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Lighting up the Lungs to Detect Disease

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A novel imaging tool that rapidly diagnoses bacterial lung infections could help physicians customize antibiotic treatment for patients in intensive care units. Currently, diagnosing bacterial infections relies on a slow process of detection followed by biopsy and lab-based culture growth — procedures that are prone to contamination and can result in late treatment.

Prototype of Proteus Lung probe to detect lung infections, University of Edinburgh.
This image shows a prototype of one of the components that the Proteus team is developing. The light sources are LEDs, which will shine light down an optical fiber that has been passed into the deep (distal) areas of patients’ lungs. In this way, Proteus will be “lighting up the lung” using fluorescence microscopy. Courtesy of Paul McCool/Engineering and Physical Sciences Research Council/Proteus.

The bedside technology, known as Proteus, uses LEDs and miniaturized optical fibers to enable the clinician to enter, image and sense the distal regions of patients’ lungs. Custom molecules called proteus smartprobes allow the detection of pathologies across a spectrum of wavelengths and fluorescence lifetimes, and are used to detect specific pathogens within the distal lung region, enabling real-time identification of disease. Sensors enable the clinician to detect, timestamp and process photons quickly. Use of multicolor wide-field fluorescence endoscopy allows labelled bacteria and lung tissue in vivo to be viewed in real time.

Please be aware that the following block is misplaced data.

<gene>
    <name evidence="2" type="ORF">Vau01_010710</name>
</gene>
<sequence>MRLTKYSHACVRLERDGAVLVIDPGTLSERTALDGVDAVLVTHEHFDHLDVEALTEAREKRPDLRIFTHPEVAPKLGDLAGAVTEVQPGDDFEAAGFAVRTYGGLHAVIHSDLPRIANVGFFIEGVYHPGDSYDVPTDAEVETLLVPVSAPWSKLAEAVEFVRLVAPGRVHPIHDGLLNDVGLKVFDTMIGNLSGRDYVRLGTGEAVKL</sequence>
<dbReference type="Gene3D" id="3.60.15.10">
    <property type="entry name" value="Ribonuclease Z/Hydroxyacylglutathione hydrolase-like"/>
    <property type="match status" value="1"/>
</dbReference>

Proteus can detect whether harmful bacteria are present within 60 seconds, enabling quick and appropriate treatment. Fast, accurate diagnosis means that unnecessary use of antibiotics can be avoided.

Proteus lung probe for infectious disease, University of Edinburgh.
Images produced by the current wide-field fluorescence endoscopy system, in which the bacteria can be observed among lung tissue. Courtesy of Engineering and Physical Sciences Research Council/Proteus.

According to the team, Proteus easily reaches parts of the lungs that existing tools cannot access. The technology could significantly change the way critically ill patients and patients with long-term lung conditions are assessed and treated. It could also aid understanding of bacterial diseases.

Kev Dhaliwal, who is leading the project and is a consultant in Respiratory Medicine at the University of Edinburgh, said, “We need to understand disease in patients better so that we can make better decisions at the bedside. The Proteus project and clinical partners brings together scientists and clinicians from many disciplines from all corners of the United Kingdom to develop technology that can help us spot disease in real time at the bedside and help us to give the right treatments at the right time. The rise of antimicrobial resistance is the biggest challenge in modern medicine and the support and mentorship from CARB-X will accelerate development of Proteus technology to be ready for clinical use faster and more widely than previously possible.”

The interdisciplinary collaboration is led by researchers at the Universities of Edinburgh and Bath and Heriot-Watt University. It has been supported by the U.K.'s Engineering and Physical Sciences Research Council with additional support from the Wellcome Trust and Medical Research Council and from CARB-X, a major international initiative to tackle antibiotic resistance co-funded by the U.S. Government and Wellcome.

For more information about Proteus, visit the Proteus web site.

Jul/Aug 2017
optical fiber
A thin filament of drawn or extruded glass or plastic having a central core and a cladding of lower index material to promote total internal reflection (TIR). It may be used singly to transmit pulsed optical signals (communications fiber) or in bundles to transmit light or images.
Research & TechnologyeducationfundingEuropeimagingLEDslight sourcesMicroscopyopticsSensors & DetectorsBiophotonicscancermedicalmedicineoptical fiberfluorescent probelung diseaseProteusinfectious diseaseBioScan

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